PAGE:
Director: Sudesh Manjrekar
Producer: Great Maratha Entertainment
Writers: Mahesh Waman Manjrekar (Story and Screenplay) and Raveen Tarade (Dialogues)
Cast: Jitendra Joshi, Veena Janmkar, Gauri Ingawale, Mihir Soni, Siddharth Jadhav, Manasi Naik, Vaibhav Mangale, Bhalchandra Kadam
Music: Ajit-Sameer & Abhijeet Kawthalkar
Rating: * * ½
Plot: Even though they struggle to make ends meet, Namdeo (Jitendra Joshi) and Ganga (Veena Janmkar) live a peaceful life with their children Laxmi (Gauri Ingawale) and Subhan (Mihir Soni). Namdeo, who works as a gardener, will go any heights to fulfill the wants of his family. He even does some extra work and bears all pains with a smile. However, their simple life turns ugly when they are faced with a number of obstacles.
Namdeo receives unconditional family-like support from his friend Magic Mamu (Siddharth Jadhav) and his wife Saira (Manasi Naik).
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Review: Parents are always expected to work hard to present a better or a comfortable life to their children. But how acceptable is when children take up the responsibility to better the lives of their parents? Such an unusual yet interesting question is explored in Sudesh Manjrekar’s Kutumb. The characters and some of the events surely succeed in moving the audience but due to the writing and execution (in some parts), the film turns out to be just a one-time watch.
During the initial moments, the writers and the director use the visual medium very intelligently. The nature of the four characters, the love between them, their problems and their everyday life is described without much use of dialogues. And once Siddharth Jadhav’s character is introduced, the proceedings get a booster. But there was no need to include two songs without any gap to prove the dancing skills of the two kids. Despite that, the first half manages to lay a decent foundation.
The events that follow are appealing alright. But now the film starts treading on predictable lines. An over-emotional scene (not possible to reveal more), involving one of the main characters, appears silly. But what hurts the most is how the audience is made to watch a dance reality show for a long duration later on. The pre-climax and the climax should have been framed in a way that it gets the audience rooting for the kids.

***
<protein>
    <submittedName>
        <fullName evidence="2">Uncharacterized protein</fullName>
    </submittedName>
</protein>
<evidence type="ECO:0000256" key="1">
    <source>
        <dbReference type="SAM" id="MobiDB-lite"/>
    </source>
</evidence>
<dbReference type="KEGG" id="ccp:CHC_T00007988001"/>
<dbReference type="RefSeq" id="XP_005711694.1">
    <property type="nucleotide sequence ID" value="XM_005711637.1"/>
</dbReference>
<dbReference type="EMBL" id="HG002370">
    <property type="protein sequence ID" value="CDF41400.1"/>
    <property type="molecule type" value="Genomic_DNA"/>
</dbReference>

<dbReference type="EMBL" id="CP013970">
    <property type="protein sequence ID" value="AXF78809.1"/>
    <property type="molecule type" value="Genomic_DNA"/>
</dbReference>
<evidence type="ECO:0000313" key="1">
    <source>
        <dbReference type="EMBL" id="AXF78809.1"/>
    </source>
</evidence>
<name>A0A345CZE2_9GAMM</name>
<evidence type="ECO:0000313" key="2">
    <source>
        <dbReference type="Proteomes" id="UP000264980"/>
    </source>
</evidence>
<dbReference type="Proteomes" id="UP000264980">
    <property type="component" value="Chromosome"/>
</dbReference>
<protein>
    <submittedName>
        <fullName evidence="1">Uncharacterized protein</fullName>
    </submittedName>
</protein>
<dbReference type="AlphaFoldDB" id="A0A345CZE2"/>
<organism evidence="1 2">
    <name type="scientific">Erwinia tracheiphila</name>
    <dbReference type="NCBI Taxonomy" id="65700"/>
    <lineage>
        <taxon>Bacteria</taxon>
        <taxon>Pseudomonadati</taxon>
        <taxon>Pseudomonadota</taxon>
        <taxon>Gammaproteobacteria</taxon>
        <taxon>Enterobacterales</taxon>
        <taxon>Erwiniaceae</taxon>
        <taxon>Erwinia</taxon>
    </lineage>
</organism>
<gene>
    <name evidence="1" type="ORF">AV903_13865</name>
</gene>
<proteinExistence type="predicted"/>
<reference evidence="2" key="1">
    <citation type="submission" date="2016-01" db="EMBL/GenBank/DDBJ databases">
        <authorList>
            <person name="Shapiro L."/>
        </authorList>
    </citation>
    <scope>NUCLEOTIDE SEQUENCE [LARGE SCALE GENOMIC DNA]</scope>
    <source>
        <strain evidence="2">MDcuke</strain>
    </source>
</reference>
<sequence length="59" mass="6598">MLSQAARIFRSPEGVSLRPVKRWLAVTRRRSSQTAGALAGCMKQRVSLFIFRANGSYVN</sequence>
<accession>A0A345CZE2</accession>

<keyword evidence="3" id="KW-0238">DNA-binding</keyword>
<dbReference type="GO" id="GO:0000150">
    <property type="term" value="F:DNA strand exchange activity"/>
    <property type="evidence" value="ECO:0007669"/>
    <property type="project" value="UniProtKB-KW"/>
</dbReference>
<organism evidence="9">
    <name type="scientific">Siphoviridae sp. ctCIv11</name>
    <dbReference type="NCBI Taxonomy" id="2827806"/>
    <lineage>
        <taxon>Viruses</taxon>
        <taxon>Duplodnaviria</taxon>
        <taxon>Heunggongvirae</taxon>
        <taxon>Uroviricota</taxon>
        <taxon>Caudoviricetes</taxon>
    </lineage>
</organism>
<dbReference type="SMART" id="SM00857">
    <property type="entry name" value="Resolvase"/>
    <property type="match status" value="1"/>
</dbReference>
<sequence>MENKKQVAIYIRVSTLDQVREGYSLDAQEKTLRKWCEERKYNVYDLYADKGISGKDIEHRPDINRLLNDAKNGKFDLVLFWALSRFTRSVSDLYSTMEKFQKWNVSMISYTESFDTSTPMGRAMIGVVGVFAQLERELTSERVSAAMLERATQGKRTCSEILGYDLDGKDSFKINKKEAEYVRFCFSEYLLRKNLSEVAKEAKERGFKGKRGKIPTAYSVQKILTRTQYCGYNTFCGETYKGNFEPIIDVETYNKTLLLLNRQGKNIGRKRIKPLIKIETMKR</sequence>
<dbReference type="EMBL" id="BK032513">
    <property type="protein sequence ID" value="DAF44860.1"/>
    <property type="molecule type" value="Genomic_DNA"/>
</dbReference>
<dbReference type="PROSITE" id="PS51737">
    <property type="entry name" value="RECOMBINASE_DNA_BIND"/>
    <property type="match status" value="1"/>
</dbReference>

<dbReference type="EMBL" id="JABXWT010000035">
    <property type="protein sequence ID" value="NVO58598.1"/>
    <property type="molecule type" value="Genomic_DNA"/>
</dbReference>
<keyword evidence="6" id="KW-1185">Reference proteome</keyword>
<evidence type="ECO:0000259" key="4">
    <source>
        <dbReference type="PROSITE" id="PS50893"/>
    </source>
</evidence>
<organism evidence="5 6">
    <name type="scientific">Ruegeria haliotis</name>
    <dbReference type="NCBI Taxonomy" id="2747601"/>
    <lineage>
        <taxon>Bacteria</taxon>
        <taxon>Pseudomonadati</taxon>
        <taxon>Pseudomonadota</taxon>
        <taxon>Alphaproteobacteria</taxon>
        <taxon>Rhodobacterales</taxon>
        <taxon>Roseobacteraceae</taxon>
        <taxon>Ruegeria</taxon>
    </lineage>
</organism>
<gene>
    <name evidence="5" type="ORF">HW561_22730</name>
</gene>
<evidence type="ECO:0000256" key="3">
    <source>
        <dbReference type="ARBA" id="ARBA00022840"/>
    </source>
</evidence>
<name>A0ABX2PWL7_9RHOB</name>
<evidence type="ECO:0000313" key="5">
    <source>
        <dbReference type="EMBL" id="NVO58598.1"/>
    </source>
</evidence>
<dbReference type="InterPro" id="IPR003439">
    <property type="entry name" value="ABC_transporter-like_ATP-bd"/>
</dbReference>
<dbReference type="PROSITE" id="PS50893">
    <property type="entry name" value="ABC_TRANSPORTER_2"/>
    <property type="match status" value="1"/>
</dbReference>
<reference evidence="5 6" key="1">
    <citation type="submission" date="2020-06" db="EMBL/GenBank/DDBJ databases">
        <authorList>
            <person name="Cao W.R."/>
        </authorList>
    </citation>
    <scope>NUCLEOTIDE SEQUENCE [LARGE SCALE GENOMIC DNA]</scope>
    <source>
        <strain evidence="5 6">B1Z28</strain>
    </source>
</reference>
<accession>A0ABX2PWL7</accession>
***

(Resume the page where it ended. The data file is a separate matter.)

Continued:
A very interesting fact is observed in a number of Mahesh Manjrekar’s films including Kutumb. The main protagonist receives tremendous help from a supporting character who is Muslim by religion. Apart from Kutumb (where Jadhav plays Joshi’s friend), this is seen in his earlier films Kurukshetra, Viruddh, Vaah! Life Ho To Aisi!, Mee Shivajiraje Bhosale Boltoy and Shikshanachya Aaicha Gho. Co-incidentally, in three of the six films mentioned, Jadhav has played the concerned character.
Technical aspects like cinematography (Ajith Reddy) and background score can be included in the plus points. The editing is fine but it should have been tighter during the dance reality show scenes. Ajit-Sameer and Abhijit Kawthalkar’s music suits the film. Dialogues (Pravin Tarde) are effective and moving.
The performance area is the biggest plus point. Jitendra Joshi is brilliant as he pours his heart out while playing a caring father and husband. He is on a roll this year. Vena Janmkar too gets into the skin of her character with perfection and presents a realistic act. Gauri Ingawale and Mihir Soni deserve huge applause for not only giving mature performances but also showing some terrific dancing skills.
Siddharth Jadhav presents a lovable act. Manasi Naik is likable too. Vaibhav Mangale plays the bad guy well while Bhalchandra Kadam, his sidekick, is not bad either.
Overall, Kutumb can be seen once if you prefer emotional family dramas. The film will need positive word-of-mouth to succeed at the box-office. It will face opposition from next week’s awaited No Entry Pudhe Dhoka Aahey.